Around this time his mother decided to get him married to my mother, who was then in her teens, and at the tender age of 13 she was married to my dad who was around 10 years older. The impact of this only came truly came home to me when my daughter was 13 and I simply could not imagine how on earth anyone could even consider anyone so young to be married! I recall my mother saying she was luckier than others who were even younger!
She left school, became a wife and six years later a mother. My father moved jobs, was successful and we were privileged to live in lovely homes and I studied at an Indian school in Oman. We were exposed to many cultures and I remember doing an ‘Omani dance ‘ in my one my school concerts. My parents also wore some of the traditional clothes as the Omani’s wore and we had some lovely neighbours.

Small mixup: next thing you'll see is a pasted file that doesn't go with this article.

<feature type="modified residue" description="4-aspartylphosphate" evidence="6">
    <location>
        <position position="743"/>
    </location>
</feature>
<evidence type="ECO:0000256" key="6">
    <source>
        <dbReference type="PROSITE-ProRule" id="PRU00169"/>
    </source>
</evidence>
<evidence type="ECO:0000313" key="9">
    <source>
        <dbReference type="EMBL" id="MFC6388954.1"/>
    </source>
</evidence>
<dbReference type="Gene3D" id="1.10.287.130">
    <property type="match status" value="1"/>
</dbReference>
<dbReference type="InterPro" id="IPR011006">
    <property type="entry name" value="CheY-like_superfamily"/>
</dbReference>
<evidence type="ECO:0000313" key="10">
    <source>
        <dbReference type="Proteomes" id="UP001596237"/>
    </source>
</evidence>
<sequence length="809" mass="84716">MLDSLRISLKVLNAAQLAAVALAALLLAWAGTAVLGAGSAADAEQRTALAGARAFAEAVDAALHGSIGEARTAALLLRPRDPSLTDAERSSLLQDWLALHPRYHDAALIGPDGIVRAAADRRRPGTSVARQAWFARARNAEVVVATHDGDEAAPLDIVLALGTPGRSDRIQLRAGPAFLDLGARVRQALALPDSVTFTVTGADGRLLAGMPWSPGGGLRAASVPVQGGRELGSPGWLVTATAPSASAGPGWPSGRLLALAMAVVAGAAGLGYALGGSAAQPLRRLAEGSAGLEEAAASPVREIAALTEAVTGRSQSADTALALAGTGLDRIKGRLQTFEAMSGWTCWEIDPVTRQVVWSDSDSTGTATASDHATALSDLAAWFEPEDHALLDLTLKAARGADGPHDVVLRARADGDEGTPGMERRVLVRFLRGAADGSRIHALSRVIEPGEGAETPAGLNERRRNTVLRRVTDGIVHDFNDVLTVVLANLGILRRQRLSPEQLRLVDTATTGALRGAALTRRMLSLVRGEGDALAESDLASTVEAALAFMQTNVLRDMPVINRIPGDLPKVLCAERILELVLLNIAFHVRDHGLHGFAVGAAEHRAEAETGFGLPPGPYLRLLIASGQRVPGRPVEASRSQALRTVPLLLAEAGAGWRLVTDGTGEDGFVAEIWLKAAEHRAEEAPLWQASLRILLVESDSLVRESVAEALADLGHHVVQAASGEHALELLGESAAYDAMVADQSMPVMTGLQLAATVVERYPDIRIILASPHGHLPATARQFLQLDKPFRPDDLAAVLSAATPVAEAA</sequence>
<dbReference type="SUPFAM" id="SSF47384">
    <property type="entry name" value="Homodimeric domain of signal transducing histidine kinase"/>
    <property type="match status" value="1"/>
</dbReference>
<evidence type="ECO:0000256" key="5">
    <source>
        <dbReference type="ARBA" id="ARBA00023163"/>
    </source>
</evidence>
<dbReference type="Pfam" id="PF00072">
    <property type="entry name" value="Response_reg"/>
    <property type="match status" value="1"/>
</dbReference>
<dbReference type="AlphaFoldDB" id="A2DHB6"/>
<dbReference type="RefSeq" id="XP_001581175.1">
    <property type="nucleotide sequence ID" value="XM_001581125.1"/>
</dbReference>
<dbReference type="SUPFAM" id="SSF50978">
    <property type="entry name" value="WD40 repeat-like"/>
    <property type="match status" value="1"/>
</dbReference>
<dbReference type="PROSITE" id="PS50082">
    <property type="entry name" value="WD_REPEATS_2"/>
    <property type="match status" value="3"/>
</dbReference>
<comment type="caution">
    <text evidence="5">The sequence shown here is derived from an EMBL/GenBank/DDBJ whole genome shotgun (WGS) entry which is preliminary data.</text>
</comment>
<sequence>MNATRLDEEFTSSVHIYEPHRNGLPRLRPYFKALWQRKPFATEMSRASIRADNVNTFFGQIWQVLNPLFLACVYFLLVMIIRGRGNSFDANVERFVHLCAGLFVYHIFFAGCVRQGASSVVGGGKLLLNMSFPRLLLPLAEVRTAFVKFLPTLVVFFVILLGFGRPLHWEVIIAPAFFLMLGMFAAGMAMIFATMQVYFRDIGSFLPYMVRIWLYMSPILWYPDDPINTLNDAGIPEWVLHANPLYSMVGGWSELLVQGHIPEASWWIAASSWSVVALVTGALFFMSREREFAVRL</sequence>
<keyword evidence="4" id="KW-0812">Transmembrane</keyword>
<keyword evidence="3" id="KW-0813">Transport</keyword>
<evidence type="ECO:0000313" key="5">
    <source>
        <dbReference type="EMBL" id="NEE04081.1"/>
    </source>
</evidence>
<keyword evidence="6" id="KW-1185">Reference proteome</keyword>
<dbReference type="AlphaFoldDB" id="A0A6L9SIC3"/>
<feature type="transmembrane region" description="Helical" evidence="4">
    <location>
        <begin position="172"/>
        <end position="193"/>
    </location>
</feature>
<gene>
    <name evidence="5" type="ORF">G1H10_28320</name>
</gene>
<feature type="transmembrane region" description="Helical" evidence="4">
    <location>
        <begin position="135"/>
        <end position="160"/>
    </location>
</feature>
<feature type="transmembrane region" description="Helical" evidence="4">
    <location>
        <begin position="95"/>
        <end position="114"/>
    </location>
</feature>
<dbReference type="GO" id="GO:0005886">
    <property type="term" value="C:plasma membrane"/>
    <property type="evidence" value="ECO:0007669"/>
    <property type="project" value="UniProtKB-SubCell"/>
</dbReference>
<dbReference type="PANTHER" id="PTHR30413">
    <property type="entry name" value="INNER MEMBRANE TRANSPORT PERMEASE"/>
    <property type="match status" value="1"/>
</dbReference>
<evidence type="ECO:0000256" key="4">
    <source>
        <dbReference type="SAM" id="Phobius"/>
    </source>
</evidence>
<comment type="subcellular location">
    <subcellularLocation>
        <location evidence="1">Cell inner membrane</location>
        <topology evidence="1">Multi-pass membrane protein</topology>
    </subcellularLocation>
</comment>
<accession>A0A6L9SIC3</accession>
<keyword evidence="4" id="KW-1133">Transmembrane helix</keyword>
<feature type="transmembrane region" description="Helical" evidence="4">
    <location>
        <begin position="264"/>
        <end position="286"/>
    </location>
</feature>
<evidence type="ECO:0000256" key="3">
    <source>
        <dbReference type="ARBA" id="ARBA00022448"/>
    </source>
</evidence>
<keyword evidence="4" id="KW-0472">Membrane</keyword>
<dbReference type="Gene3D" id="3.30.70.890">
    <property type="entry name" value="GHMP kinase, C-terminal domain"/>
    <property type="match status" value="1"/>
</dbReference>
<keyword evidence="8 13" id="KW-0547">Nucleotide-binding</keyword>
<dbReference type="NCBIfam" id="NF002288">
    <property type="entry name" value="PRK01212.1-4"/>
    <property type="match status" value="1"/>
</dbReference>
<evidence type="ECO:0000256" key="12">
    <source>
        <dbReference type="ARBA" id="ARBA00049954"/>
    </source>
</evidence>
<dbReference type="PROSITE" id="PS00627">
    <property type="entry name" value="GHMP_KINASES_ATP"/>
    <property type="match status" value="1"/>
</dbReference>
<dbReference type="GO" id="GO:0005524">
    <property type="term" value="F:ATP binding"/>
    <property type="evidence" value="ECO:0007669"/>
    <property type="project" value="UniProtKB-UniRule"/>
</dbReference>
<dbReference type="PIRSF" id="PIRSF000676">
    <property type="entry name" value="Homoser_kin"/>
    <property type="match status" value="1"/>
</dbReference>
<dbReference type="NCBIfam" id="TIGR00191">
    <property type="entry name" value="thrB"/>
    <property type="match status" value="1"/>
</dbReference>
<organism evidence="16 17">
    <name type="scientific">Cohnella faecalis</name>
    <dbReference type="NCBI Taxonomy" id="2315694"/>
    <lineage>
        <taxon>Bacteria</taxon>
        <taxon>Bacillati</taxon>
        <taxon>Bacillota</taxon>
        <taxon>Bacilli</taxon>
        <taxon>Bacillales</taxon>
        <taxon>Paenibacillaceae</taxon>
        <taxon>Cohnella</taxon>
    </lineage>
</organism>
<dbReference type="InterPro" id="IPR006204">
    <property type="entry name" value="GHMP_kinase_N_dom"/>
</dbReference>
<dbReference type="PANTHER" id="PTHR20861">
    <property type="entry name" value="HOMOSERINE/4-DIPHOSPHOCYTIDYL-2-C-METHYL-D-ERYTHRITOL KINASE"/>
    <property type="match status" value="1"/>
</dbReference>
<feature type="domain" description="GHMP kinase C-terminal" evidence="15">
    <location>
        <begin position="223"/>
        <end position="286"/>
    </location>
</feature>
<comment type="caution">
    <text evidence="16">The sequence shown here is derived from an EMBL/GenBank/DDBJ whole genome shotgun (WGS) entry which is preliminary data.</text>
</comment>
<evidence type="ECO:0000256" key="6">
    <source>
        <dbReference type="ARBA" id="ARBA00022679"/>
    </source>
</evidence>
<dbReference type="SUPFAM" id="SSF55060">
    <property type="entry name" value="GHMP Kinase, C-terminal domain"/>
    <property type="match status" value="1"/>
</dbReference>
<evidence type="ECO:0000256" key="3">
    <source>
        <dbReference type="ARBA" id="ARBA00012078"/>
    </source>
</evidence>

I still recall his stories from his travels around the world and he told us once how shocked he was in the early 1980s when he came to London and an Englishman took his suitcase. As a young person in India under the British Raj this was something he would have never imagined in his lifetime.
As children, we spent our holidays in Kerala between both parents‘ homes. The wonderful memories of climbing mango and cashew trees, eating custard apples, jackfruit and mangoes from the garden; putting henna on our hands,and having kitchens with wood burning stoves.